Is a 204 No Content a problem? Seems like the only info you should expect from an OPTIONS request is in the headers. No? Mozilla seems to agree. Jul 25, 2019 at 14:57
  • 2
    This needs to go into Configure() in Startup.cs
    – Luke
    Nov 22, 2019 at 13:15
26

This worked for me:

Make sure that this:

app.UseCors(builder => {
    builder.AllowAnyOrigin();
    builder.AllowAnyMethod();
    builder.AllowAnyHeader();
});

Occurs before any of these:

app.UseHttpsRedirection();
app.UseDefaultFiles();
app.UseStaticFiles();
app.UseCookiePolicy();

Remember, we are dealing with a "pipeline". The cors stuff has to be first.

-gimzani

3
  • The question is whether these settings are applied upon an OPTIONS call Apr 26, 2019 at 9:06
  • 2
    Thank you, this worked to me. I would like to highlight that the cors stuff must be first before any other HTTP request pipeline configuration method, as @NielsBrinch said.
    – Acemond
    Feb 24, 2020 at 11:17
  • 1
    I wonder why there are no warnings from the IDE or server about mistakes like these. These are simple pitfalls unsuspecting developers could find themselves in and spend extra hours on hours trying to debug. I guess stackoverflow has helped curb ALOT of developer depression. Apr 7, 2020 at 14:56
8

There is no need in an additional middleware. As already mentioned above the only thing needed is the OPTIONS method allowed in Cors configuration. You may AllowAnyMethod as suggested here: https://stackoverflow.com/a/55764660/11921910

But it's safer to just allow the specific stuff like this:

app.UseCors(builder => builder
.WithOrigins("https://localhost", "https://production.company.com") /* list of environments that will access this api */
.WithMethods("GET", "OPTIONS") /* assuming your endpoint only supports GET */
.WithHeaders("Origin", "Authorization") /* headers apart of safe-list ones that you use */
);

Some headers are always allowed: https://developer.mozilla.org/en-US/docs/Glossary/CORS-safelisted_request_header

1
  • Why do you included OPTIONS method?
    – Muflix
    Sep 10 at 16:49
6

AspNetCoreModuleV2 OPTIONS problem

.Net core module does not know how to handle OPTIONS which causes a preflight CORS problem, so the solution is to exclude the OPTIONS verb from being handled by it. It's done by replacing the * with the verbs you want except the OPTIONS. Don't worry, the OPTIONS verb will be handled by the default loaded OPTIONSHandler:

IIS

Solution: Modify web.config

 <add name="aspNetCore" path="*" verb="* modules="AspNetCoreModuleV2" resourceType="Unspecified" />

Make it like this:

<add name="aspNetCore" path="*" verb="GET,POST,PUT,DELETE" modules="AspNetCoreModuleV2" resourceType="Unspecified" />

IIS Express: For Visual Studio Debugger

I tried modifying .vs\ProjectName\config\applicationhost.config at the bottom of the file but of no hope. Thus, in this specific case, you can use the chosen answer.

2
  • This really fixed my issue. Thanks a lot. This was the correct solution for me as I was using dotnet core 7 API hosted on IIS 8.5.
    – Dileep KK
    Apr 17 at 6:38
  • I have troubles with IIS Express: For Visual Studio Debugger. The GET works but preflight for POST does not :/ I tried following app.UseOptions(); app.UseCors(policy => policy.WithOrigins("https://localhost:44414") .AllowAnyHeader() .AllowAnyMethod() .AllowCredentials()); and I am still getting Response to preflight request doesn't pass access control check. Any idea?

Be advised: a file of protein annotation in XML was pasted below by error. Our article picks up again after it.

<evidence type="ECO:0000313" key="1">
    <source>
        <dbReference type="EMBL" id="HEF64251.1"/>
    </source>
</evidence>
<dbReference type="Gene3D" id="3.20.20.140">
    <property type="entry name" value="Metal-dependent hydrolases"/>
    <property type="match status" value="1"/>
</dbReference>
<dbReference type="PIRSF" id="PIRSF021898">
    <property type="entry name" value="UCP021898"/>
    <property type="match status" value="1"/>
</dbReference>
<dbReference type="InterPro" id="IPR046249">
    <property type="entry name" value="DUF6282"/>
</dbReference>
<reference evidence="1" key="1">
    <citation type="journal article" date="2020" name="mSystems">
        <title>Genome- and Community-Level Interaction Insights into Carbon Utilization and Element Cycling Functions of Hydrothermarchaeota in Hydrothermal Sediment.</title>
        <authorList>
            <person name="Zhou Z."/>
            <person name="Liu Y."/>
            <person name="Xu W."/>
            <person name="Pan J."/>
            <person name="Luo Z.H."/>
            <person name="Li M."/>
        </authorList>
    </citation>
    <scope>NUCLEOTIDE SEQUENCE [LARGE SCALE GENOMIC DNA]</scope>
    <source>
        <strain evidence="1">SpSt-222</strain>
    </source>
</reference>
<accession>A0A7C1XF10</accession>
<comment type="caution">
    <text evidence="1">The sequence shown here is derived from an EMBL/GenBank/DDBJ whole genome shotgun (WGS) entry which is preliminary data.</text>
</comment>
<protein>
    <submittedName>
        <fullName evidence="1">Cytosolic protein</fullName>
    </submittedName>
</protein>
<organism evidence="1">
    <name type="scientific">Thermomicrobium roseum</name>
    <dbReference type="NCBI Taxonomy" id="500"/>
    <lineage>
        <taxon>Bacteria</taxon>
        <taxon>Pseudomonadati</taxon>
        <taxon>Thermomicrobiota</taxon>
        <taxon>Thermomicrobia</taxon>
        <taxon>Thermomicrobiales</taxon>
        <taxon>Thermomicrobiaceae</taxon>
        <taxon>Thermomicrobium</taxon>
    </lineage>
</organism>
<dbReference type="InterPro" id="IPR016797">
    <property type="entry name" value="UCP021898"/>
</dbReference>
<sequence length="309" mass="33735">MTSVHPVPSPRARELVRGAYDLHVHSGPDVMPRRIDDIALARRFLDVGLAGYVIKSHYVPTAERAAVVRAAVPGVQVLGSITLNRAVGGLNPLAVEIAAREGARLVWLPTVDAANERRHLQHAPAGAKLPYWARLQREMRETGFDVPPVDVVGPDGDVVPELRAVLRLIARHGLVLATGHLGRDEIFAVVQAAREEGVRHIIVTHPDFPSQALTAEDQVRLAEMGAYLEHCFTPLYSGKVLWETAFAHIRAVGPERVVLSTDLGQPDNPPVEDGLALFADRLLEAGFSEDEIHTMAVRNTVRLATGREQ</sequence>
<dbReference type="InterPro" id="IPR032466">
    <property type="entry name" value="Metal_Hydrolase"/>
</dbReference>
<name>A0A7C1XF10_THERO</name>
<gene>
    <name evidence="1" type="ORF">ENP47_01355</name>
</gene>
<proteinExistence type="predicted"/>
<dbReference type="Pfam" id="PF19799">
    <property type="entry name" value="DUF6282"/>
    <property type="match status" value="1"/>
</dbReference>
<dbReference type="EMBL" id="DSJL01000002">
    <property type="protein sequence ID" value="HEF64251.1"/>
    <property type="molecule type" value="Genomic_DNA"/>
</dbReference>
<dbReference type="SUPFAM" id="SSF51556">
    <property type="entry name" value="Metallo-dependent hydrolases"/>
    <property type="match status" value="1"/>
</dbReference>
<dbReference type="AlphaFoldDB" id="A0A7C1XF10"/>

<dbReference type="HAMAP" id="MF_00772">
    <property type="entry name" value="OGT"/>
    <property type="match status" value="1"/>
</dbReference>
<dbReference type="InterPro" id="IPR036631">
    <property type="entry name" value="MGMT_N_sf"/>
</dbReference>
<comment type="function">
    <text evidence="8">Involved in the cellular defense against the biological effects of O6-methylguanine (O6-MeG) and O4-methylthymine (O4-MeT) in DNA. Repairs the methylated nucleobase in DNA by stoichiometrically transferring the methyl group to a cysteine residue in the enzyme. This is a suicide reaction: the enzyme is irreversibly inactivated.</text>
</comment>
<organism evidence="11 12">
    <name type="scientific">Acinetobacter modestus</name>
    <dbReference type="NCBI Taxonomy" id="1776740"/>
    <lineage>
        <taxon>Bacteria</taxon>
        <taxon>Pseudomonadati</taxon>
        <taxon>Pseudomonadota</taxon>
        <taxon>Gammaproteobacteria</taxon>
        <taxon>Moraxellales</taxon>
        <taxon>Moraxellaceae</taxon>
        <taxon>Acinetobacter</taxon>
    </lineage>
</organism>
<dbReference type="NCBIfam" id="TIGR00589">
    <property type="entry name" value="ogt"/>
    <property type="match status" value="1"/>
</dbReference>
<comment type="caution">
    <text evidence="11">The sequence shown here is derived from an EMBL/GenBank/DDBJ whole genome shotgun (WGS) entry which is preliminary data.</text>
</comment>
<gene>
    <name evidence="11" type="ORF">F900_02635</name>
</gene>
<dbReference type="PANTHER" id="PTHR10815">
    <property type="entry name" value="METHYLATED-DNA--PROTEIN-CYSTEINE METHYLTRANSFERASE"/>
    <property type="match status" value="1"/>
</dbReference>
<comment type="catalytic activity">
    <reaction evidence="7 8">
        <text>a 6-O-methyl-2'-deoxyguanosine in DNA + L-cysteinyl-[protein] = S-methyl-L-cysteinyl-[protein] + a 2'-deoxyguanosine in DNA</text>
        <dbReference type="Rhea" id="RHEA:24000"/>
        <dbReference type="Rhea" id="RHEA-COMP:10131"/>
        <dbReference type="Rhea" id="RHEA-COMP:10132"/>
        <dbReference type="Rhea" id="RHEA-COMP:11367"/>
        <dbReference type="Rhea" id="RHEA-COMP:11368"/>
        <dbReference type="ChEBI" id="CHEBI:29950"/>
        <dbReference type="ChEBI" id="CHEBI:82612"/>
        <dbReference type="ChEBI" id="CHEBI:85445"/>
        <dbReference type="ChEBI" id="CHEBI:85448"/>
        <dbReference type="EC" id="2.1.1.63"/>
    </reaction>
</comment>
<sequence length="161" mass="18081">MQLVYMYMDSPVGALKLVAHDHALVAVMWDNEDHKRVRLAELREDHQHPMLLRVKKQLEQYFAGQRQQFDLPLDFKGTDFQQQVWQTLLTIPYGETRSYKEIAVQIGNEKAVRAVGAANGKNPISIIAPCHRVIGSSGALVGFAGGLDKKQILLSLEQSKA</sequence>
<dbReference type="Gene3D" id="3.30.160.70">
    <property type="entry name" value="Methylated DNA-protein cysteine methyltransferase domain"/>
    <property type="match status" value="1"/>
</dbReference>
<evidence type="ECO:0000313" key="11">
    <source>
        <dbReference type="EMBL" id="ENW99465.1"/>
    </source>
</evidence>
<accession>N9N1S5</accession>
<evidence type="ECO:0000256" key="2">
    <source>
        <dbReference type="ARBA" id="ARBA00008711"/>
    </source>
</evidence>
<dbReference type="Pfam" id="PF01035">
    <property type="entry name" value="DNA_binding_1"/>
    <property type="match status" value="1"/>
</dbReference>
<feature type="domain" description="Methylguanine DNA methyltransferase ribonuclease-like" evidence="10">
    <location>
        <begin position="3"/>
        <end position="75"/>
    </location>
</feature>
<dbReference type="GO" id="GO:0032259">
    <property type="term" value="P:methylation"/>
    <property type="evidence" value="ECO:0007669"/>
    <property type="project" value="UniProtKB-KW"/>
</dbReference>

– Muflix
    Sep 10 at 17:52
1

I wanted to allow this for a single method, not using a middleware to allow this on any method. This is what I ended doing:

Manual handling of the 'OPTIONS' method

[HttpOptions("/find")]
public IActionResult FindOptions()
{
    Response.Headers.Add("Access-Control-Allow-Origin", new[] { (string)Request.Headers["Origin"] });
    Response.Headers.Add("Access-Control-Allow-Headers", new[] { "Origin, X-Requested-With, Content-Type, Accept" });
    Response.Headers.Add("Access-Control-Allow-Methods", new[] { "POST, OPTIONS" }); // new[] { "GET, POST, PUT, DELETE, OPTIONS" }
    Response.Headers.Add("Access-Control-Allow-Credentials", new[] { "true" });
    return NoContent();
}

[HttpPost("/find")]
public async Task<IActionResult> FindOptions([FromForm]Find_POSTModel model)
{
    AllowCrossOrigin();
    
    // your code...
}

private void AllowCrossOrigin()
{
    Uri origin = null;
    Uri.TryCreate(Request.Headers["Origin"].FirstOrDefault(), UriKind.Absolute, out origin);

    if (origin != null && IsOriginAllowed(origin))
        Response.Headers.Add("Access-Control-Allow-Origin", $"{origin.Scheme}://{origin.Host}");
}

And of course, you can implement IsOriginAllowed as you wish

private bool IsOriginAllowed(Uri origin)
{
    const string myDomain = "mydomain.com";
    const string[] allowedDomains = new []{ "example.com", "sub.example.com" };

    return 
           allowedDomains.Contains(origin.Host) 
           || origin.Host.EndsWith($".{myDomain}");
}

You can find more details on how to enable CORS for POST requests on a single endpoint

1

Actually, none of the answers worked for me but I finally figured out what is the problem and I can't believe it I just moved app.UserCors("PolicyName"); before app.UseAuthorization(); and it started working!

I thought this might be helpful to someone.

services.AddCors(options =>
{
  options.AddPolicy("EnableCORS", bl =>
  {
    bl.WithOrigins(origins)
      .AllowAnyMethod()
      .AllowAnyHeader()
      .AllowCredentials()
      .Build();
  });
});


..........................
app.UseAuthentication();
app.UseCors("EnableCORS");
.....
app.UseAuthorization();
1